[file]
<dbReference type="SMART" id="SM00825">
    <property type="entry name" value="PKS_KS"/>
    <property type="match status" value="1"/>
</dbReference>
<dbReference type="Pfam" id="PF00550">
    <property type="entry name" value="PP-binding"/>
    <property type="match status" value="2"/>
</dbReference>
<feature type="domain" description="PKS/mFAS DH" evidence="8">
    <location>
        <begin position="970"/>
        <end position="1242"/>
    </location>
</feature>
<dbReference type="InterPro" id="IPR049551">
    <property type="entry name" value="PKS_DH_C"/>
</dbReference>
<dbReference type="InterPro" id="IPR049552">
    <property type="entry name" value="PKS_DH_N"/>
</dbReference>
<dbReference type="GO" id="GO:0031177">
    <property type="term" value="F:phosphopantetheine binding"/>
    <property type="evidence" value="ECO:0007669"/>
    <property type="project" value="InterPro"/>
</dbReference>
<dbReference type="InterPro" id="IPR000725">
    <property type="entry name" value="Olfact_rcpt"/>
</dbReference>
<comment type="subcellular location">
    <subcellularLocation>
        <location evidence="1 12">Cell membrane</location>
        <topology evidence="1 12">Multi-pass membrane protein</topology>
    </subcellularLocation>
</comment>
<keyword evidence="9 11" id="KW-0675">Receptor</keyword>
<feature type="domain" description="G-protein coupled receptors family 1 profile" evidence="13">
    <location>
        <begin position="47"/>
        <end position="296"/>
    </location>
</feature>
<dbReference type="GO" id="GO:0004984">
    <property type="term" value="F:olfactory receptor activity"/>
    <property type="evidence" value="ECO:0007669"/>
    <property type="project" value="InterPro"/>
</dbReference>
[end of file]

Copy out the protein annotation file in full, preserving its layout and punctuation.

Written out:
<dbReference type="SMART" id="SM00825">
    <property type="entry name" value="PKS_KS"/>
    <property type="match status" value="1"/>
</dbReference>
<dbReference type="Pfam" id="PF00550">
    <property type="entry name" value="PP-binding"/>
    <property type="match status" value="2"/>
</dbReference>
<feature type="domain" description="PKS/mFAS DH" evidence="8">
    <location>
        <begin position="970"/>
        <end position="1242"/>
    </location>
</feature>
<dbReference type="InterPro" id="IPR049551">
    <property type="entry name" value="PKS_DH_C"/>
</dbReference>
<dbReference type="InterPro" id="IPR049552">
    <property type="entry name" value="PKS_DH_N"/>
</dbReference>
<dbReference type="GO" id="GO:0031177">
    <property type="term" value="F:phosphopantetheine binding"/>
    <property type="evidence" value="ECO:0007669"/>
    <property type="project" value="InterPro"/>
</dbReference>
<dbReference type="InterPro" id="IPR000725">
    <property type="entry name" value="Olfact_rcpt"/>
</dbReference>
<comment type="subcellular location">
    <subcellularLocation>
        <location evidence="1 12">Cell membrane</location>
        <topology evidence="1 12">Multi-pass membrane protein</topology>
    </subcellularLocation>
</comment>
<keyword evidence="9 11" id="KW-0675">Receptor</keyword>
<feature type="domain" description="G-protein coupled receptors family 1 profile" evidence="13">
    <location>
        <begin position="47"/>
        <end position="296"/>
    </location>
</feature>
<dbReference type="GO" id="GO:0004984">
    <property type="term" value="F:olfactory receptor activity"/>
    <property type="evidence" value="ECO:0007669"/>
    <property type="project" value="InterPro"/>
</dbReference>